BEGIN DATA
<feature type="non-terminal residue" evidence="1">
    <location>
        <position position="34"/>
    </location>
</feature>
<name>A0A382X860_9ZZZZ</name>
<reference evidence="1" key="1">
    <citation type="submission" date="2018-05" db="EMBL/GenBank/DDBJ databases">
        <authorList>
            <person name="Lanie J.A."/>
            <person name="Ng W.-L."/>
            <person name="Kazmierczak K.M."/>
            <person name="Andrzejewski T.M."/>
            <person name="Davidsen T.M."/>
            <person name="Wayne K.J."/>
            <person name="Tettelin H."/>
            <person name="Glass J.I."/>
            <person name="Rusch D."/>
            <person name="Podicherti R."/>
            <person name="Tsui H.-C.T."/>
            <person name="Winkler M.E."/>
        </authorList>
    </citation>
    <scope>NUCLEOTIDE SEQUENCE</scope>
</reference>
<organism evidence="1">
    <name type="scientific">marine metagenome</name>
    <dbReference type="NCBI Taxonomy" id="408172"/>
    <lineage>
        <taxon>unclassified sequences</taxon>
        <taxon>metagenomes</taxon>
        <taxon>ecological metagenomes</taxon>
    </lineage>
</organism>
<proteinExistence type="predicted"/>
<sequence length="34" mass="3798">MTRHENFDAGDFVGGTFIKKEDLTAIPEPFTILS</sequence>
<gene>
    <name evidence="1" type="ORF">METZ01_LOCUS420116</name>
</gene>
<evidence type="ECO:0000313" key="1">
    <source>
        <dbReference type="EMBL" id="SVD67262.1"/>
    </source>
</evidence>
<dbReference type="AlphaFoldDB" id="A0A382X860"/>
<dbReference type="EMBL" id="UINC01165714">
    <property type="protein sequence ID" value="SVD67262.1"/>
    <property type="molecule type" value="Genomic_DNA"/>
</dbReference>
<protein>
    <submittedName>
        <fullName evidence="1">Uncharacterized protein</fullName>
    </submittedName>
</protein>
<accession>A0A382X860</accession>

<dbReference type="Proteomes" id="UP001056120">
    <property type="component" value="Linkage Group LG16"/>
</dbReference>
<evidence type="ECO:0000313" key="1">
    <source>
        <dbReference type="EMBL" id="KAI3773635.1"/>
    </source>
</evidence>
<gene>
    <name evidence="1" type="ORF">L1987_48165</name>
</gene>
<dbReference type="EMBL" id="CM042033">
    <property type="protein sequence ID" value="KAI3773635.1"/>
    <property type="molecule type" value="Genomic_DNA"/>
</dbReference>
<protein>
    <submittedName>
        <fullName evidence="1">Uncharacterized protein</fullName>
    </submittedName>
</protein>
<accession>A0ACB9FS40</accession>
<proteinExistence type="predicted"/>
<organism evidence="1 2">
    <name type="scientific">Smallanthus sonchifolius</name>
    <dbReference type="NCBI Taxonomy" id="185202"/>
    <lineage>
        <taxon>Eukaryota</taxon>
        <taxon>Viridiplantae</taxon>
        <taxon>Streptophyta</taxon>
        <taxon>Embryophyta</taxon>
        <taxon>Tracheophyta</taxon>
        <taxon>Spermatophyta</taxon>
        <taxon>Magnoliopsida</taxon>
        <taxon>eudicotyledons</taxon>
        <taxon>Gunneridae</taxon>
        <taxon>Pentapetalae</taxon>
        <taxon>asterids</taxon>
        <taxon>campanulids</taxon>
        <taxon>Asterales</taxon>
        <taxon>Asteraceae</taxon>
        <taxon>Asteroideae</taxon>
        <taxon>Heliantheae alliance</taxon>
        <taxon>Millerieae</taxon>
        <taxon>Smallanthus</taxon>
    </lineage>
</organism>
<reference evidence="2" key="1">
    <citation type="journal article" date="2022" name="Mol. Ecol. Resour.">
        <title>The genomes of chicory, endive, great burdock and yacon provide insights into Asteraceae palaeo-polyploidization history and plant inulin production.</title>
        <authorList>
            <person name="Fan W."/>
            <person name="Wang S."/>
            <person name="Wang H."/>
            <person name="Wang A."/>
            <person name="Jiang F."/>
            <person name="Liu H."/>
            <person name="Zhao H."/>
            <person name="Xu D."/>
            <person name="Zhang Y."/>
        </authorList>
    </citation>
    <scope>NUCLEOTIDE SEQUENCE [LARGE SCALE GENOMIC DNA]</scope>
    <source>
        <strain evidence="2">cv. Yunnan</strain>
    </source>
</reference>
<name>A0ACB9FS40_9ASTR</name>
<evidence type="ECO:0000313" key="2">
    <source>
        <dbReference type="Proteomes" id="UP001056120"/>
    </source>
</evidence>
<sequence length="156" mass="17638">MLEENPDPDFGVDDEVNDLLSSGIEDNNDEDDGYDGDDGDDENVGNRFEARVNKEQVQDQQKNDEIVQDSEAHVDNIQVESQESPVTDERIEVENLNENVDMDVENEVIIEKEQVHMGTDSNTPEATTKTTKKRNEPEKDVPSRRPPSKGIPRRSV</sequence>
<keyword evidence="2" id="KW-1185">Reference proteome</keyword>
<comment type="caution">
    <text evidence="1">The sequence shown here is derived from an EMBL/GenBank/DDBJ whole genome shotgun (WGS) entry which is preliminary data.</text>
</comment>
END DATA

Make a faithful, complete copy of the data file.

<feature type="non-terminal residue" evidence="1">
    <location>
        <position position="34"/>
    </location>
</feature>
<name>A0A382X860_9ZZZZ</name>
<reference evidence="1" key="1">
    <citation type="submission" date="2018-05" db="EMBL/GenBank/DDBJ databases">
        <authorList>
            <person name="Lanie J.A."/>
            <person name="Ng W.-L."/>
            <person name="Kazmierczak K.M."/>
            <person name="Andrzejewski T.M."/>
            <person name="Davidsen T.M."/>
            <person name="Wayne K.J."/>
            <person name="Tettelin H."/>
            <person name="Glass J.I."/>
            <person name="Rusch D."/>
            <person name="Podicherti R."/>
            <person name="Tsui H.-C.T."/>
            <person name="Winkler M.E."/>
        </authorList>
    </citation>
    <scope>NUCLEOTIDE SEQUENCE</scope>
</reference>
<organism evidence="1">
    <name type="scientific">marine metagenome</name>
    <dbReference type="NCBI Taxonomy" id="408172"/>
    <lineage>
        <taxon>unclassified sequences</taxon>
        <taxon>metagenomes</taxon>
        <taxon>ecological metagenomes</taxon>
    </lineage>
</organism>
<proteinExistence type="predicted"/>
<sequence length="34" mass="3798">MTRHENFDAGDFVGGTFIKKEDLTAIPEPFTILS</sequence>
<gene>
    <name evidence="1" type="ORF">METZ01_LOCUS420116</name>
</gene>
<evidence type="ECO:0000313" key="1">
    <source>
        <dbReference type="EMBL" id="SVD67262.1"/>
    </source>
</evidence>
<dbReference type="AlphaFoldDB" id="A0A382X860"/>
<dbReference type="EMBL" id="UINC01165714">
    <property type="protein sequence ID" value="SVD67262.1"/>
    <property type="molecule type" value="Genomic_DNA"/>
</dbReference>
<protein>
    <submittedName>
        <fullName evidence="1">Uncharacterized protein</fullName>
    </submittedName>
</protein>
<accession>A0A382X860</accession>

<dbReference type="Proteomes" id="UP001056120">
    <property type="component" value="Linkage Group LG16"/>
</dbReference>
<evidence type="ECO:0000313" key="1">
    <source>
        <dbReference type="EMBL" id="KAI3773635.1"/>
    </source>
</evidence>
<gene>
    <name evidence="1" type="ORF">L1987_48165</name>
</gene>
<dbReference type="EMBL" id="CM042033">
    <property type="protein sequence ID" value="KAI3773635.1"/>
    <property type="molecule type" value="Genomic_DNA"/>
</dbReference>
<protein>
    <submittedName>
        <fullName evidence="1">Uncharacterized protein</fullName>
    </submittedName>
</protein>
<accession>A0ACB9FS40</accession>
<proteinExistence type="predicted"/>
<organism evidence="1 2">
    <name type="scientific">Smallanthus sonchifolius</name>
    <dbReference type="NCBI Taxonomy" id="185202"/>
    <lineage>
        <taxon>Eukaryota</taxon>
        <taxon>Viridiplantae</taxon>
        <taxon>Streptophyta</taxon>
        <taxon>Embryophyta</taxon>
        <taxon>Tracheophyta</taxon>
        <taxon>Spermatophyta</taxon>
        <taxon>Magnoliopsida</taxon>
        <taxon>eudicotyledons</taxon>
        <taxon>Gunneridae</taxon>
        <taxon>Pentapetalae</taxon>
        <taxon>asterids</taxon>
        <taxon>campanulids</taxon>
        <taxon>Asterales</taxon>
        <taxon>Asteraceae</taxon>
        <taxon>Asteroideae</taxon>
        <taxon>Heliantheae alliance</taxon>
        <taxon>Millerieae</taxon>
        <taxon>Smallanthus</taxon>
    </lineage>
</organism>
<reference evidence="2" key="1">
    <citation type="journal article" date="2022" name="Mol. Ecol. Resour.">
        <title>The genomes of chicory, endive, great burdock and yacon provide insights into Asteraceae palaeo-polyploidization history and plant inulin production.</title>
        <authorList>
            <person name="Fan W."/>
            <person name="Wang S."/>
            <person name="Wang H."/>
            <person name="Wang A."/>
            <person name="Jiang F."/>
            <person name="Liu H."/>
            <person name="Zhao H."/>
            <person name="Xu D."/>
            <person name="Zhang Y."/>
        </authorList>
    </citation>
    <scope>NUCLEOTIDE SEQUENCE [LARGE SCALE GENOMIC DNA]</scope>
    <source>
        <strain evidence="2">cv. Yunnan</strain>
    </source>
</reference>
<name>A0ACB9FS40_9ASTR</name>
<evidence type="ECO:0000313" key="2">
    <source>
        <dbReference type="Proteomes" id="UP001056120"/>
    </source>
</evidence>
<sequence length="156" mass="17638">MLEENPDPDFGVDDEVNDLLSSGIEDNNDEDDGYDGDDGDDENVGNRFEARVNKEQVQDQQKNDEIVQDSEAHVDNIQVESQESPVTDERIEVENLNENVDMDVENEVIIEKEQVHMGTDSNTPEATTKTTKKRNEPEKDVPSRRPPSKGIPRRSV</sequence>
<keyword evidence="2" id="KW-1185">Reference proteome</keyword>
<comment type="caution">
    <text evidence="1">The sequence shown here is derived from an EMBL/GenBank/DDBJ whole genome shotgun (WGS) entry which is preliminary data.</text>
</comment>